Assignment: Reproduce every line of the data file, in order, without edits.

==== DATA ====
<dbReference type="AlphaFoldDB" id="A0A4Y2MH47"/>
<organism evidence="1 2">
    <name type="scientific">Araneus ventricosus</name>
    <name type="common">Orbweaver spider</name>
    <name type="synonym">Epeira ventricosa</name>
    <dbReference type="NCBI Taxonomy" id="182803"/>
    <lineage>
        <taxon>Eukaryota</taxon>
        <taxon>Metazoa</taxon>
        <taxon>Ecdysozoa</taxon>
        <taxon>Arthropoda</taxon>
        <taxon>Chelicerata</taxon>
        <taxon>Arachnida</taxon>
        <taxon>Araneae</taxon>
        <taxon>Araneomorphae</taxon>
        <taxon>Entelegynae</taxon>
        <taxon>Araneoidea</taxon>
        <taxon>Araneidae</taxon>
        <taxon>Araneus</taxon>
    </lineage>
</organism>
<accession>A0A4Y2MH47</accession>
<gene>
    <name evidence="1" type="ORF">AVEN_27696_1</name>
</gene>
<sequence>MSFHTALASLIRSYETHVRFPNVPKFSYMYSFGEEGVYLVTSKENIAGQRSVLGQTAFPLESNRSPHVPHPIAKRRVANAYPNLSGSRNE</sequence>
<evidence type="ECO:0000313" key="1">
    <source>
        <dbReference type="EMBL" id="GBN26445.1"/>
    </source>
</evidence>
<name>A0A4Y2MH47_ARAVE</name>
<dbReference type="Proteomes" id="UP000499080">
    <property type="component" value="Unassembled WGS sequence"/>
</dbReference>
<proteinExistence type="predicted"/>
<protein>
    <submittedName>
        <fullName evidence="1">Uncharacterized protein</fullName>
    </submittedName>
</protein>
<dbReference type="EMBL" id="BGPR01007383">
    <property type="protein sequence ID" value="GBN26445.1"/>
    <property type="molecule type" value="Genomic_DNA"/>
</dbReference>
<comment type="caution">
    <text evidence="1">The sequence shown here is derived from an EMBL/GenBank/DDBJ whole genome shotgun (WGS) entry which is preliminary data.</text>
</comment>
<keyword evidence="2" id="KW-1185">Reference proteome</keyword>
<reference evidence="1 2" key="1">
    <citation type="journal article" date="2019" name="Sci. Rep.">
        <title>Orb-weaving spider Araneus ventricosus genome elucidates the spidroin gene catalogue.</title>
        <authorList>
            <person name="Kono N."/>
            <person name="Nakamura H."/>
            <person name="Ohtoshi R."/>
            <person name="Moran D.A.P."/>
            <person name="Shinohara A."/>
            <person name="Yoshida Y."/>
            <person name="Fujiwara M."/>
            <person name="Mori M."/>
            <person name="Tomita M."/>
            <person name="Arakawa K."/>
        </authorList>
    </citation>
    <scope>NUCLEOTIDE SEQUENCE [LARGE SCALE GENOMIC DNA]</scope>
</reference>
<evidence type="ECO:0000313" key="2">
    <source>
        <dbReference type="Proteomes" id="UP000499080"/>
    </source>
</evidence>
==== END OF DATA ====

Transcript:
<dbReference type="AlphaFoldDB" id="A0A4Y2MH47"/>
<organism evidence="1 2">
    <name type="scientific">Araneus ventricosus</name>
    <name type="common">Orbweaver spider</name>
    <name type="synonym">Epeira ventricosa</name>
    <dbReference type="NCBI Taxonomy" id="182803"/>
    <lineage>
        <taxon>Eukaryota</taxon>
        <taxon>Metazoa</taxon>
        <taxon>Ecdysozoa</taxon>
        <taxon>Arthropoda</taxon>
        <taxon>Chelicerata</taxon>
        <taxon>Arachnida</taxon>
        <taxon>Araneae</taxon>
        <taxon>Araneomorphae</taxon>
        <taxon>Entelegynae</taxon>
        <taxon>Araneoidea</taxon>
        <taxon>Araneidae</taxon>
        <taxon>Araneus</taxon>
    </lineage>
</organism>
<accession>A0A4Y2MH47</accession>
<gene>
    <name evidence="1" type="ORF">AVEN_27696_1</name>
</gene>
<sequence>MSFHTALASLIRSYETHVRFPNVPKFSYMYSFGEEGVYLVTSKENIAGQRSVLGQTAFPLESNRSPHVPHPIAKRRVANAYPNLSGSRNE</sequence>
<evidence type="ECO:0000313" key="1">
    <source>
        <dbReference type="EMBL" id="GBN26445.1"/>
    </source>
</evidence>
<name>A0A4Y2MH47_ARAVE</name>
<dbReference type="Proteomes" id="UP000499080">
    <property type="component" value="Unassembled WGS sequence"/>
</dbReference>
<proteinExistence type="predicted"/>
<protein>
    <submittedName>
        <fullName evidence="1">Uncharacterized protein</fullName>
    </submittedName>
</protein>
<dbReference type="EMBL" id="BGPR01007383">
    <property type="protein sequence ID" value="GBN26445.1"/>
    <property type="molecule type" value="Genomic_DNA"/>
</dbReference>
<comment type="caution">
    <text evidence="1">The sequence shown here is derived from an EMBL/GenBank/DDBJ whole genome shotgun (WGS) entry which is preliminary data.</text>
</comment>
<keyword evidence="2" id="KW-1185">Reference proteome</keyword>
<reference evidence="1 2" key="1">
    <citation type="journal article" date="2019" name="Sci. Rep.">
        <title>Orb-weaving spider Araneus ventricosus genome elucidates the spidroin gene catalogue.</title>
        <authorList>
            <person name="Kono N."/>
            <person name="Nakamura H."/>
            <person name="Ohtoshi R."/>
            <person name="Moran D.A.P."/>
            <person name="Shinohara A."/>
            <person name="Yoshida Y."/>
            <person name="Fujiwara M."/>
            <person name="Mori M."/>
            <person name="Tomita M."/>
            <person name="Arakawa K."/>
        </authorList>
    </citation>
    <scope>NUCLEOTIDE SEQUENCE [LARGE SCALE GENOMIC DNA]</scope>
</reference>
<evidence type="ECO:0000313" key="2">
    <source>
        <dbReference type="Proteomes" id="UP000499080"/>
    </source>
</evidence>